Industrial hemp as an agricultural crop in Ghana

Industrial hemp as an agricultural crop in Ghana

J Cannabis Res. 2021 Apr 12;3(1):9. doi: 10.1186/s42238-021-00066-0.


BACKGROUND: Cannabis is one of humanity’s oldest crops with several uses, from food to clothing and medicine. It remains one of the most controversial crops whose production, possession, and usage are regulated differently across jurisdictions. Academic research and advocacy have resulted in the redefinition of the legal status of cannabis in several countries. Ghana recently reviewed its laws on cannabis, allowing for the cultivation of industrial hemp. The legislation paves the way for Ghana to benefit from industrial hemp and include it in the agricultural cash crop list. This paper looks at the economic prospects of industrial hemp in the wake of the new law.

METHODS: A systematic electronic research was conducted to identify journal articles, reports, news, blogs, and other relevant materials on cannabis, marijuana, and industrial hemp. The electronic search was done primarily on Google, Google Scholar, Bing, and “Baidu Xueshi” to identify cannabis-related publications. The search was expanded beyond Ghana to find other perspectives on cannabis. The search began in January 2020 on Google using search terms like “cannabis in Ghana” and “which countries have legal cannabis.” Materials on history, financial prospects, industrial uses, and legislations on cannabis and industrial hemp were reviewed.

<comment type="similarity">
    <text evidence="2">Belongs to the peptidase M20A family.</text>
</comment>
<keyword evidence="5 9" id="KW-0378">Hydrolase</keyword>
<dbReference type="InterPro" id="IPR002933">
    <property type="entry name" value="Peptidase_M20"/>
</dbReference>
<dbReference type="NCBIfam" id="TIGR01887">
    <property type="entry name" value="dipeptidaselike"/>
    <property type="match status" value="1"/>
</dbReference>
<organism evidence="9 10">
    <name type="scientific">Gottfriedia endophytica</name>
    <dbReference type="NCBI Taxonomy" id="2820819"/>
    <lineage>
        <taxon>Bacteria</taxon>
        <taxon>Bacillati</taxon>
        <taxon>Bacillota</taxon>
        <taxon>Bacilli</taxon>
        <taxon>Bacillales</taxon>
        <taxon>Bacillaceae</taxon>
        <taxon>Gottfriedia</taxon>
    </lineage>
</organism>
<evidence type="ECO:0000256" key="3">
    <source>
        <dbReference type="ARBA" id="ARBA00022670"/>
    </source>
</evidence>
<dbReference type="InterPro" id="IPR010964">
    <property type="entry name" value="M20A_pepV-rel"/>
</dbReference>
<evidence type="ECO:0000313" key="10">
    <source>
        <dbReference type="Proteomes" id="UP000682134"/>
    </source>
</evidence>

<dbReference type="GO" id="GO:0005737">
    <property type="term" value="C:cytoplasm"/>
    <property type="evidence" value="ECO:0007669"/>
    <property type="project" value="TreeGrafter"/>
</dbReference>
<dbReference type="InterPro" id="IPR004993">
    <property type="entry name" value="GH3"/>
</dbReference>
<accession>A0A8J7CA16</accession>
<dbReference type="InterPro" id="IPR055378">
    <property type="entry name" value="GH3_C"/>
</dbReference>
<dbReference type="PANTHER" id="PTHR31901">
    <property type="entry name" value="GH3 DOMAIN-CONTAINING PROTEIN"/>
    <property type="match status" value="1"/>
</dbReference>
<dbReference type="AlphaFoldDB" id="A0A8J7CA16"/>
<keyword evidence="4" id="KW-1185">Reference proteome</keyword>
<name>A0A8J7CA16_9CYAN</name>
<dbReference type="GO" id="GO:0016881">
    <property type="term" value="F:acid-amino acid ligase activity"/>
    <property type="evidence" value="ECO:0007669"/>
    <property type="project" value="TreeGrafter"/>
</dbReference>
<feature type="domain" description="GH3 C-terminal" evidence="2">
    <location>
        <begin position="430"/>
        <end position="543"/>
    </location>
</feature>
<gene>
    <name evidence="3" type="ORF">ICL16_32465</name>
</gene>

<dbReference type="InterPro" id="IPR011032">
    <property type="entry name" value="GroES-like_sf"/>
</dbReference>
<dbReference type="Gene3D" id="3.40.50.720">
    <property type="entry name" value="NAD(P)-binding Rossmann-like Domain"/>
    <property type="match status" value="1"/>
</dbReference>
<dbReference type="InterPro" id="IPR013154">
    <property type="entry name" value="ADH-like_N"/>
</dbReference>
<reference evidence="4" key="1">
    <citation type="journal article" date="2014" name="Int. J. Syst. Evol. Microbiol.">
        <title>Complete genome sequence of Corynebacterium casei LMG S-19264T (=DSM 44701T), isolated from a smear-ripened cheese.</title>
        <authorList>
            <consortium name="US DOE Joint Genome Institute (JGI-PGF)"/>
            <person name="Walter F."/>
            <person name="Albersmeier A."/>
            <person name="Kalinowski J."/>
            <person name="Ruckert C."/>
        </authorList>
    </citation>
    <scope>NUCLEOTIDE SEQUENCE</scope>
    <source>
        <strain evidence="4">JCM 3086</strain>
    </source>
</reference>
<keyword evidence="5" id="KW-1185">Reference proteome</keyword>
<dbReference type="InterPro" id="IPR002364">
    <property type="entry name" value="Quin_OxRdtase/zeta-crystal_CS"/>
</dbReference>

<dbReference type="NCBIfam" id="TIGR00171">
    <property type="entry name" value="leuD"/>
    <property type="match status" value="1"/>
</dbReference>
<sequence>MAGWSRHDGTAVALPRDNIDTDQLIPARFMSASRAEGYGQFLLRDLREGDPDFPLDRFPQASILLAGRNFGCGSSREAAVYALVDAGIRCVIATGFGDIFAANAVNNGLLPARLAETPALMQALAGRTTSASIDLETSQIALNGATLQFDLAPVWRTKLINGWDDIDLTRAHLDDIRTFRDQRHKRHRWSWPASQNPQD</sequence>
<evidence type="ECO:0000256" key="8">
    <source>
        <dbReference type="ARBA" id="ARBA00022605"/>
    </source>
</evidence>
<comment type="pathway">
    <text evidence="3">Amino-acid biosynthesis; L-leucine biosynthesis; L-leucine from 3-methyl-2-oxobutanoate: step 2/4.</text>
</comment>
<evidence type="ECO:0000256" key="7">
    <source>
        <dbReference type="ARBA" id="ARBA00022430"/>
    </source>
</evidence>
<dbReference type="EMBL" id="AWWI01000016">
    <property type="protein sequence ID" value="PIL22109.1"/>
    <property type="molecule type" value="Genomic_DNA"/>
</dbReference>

RESULTS: Existing research on cannabis in Ghana has focused on the psychotic effects of cannabis other than its industrial aspects, which has potentials for the economy. Industrial hemp has CBD with no psychotic effects and is very useful in making medicine, paper, and textiles. Ghana has both the land and workforce to produce hemp to feed local industries and the international market.

CONCLUSION: The new legislation can put Ghana in a position to benefit from the current cannabis industry. Therefore, policymakers should implement a registration regime that would favor local investors and farmers to reduce illegal production. The regulatory framework should establish a well-equipped agency that will supervise production and research into hemp development.

PMID:33845918 | DOI:10.1186/s42238-021-00066-0

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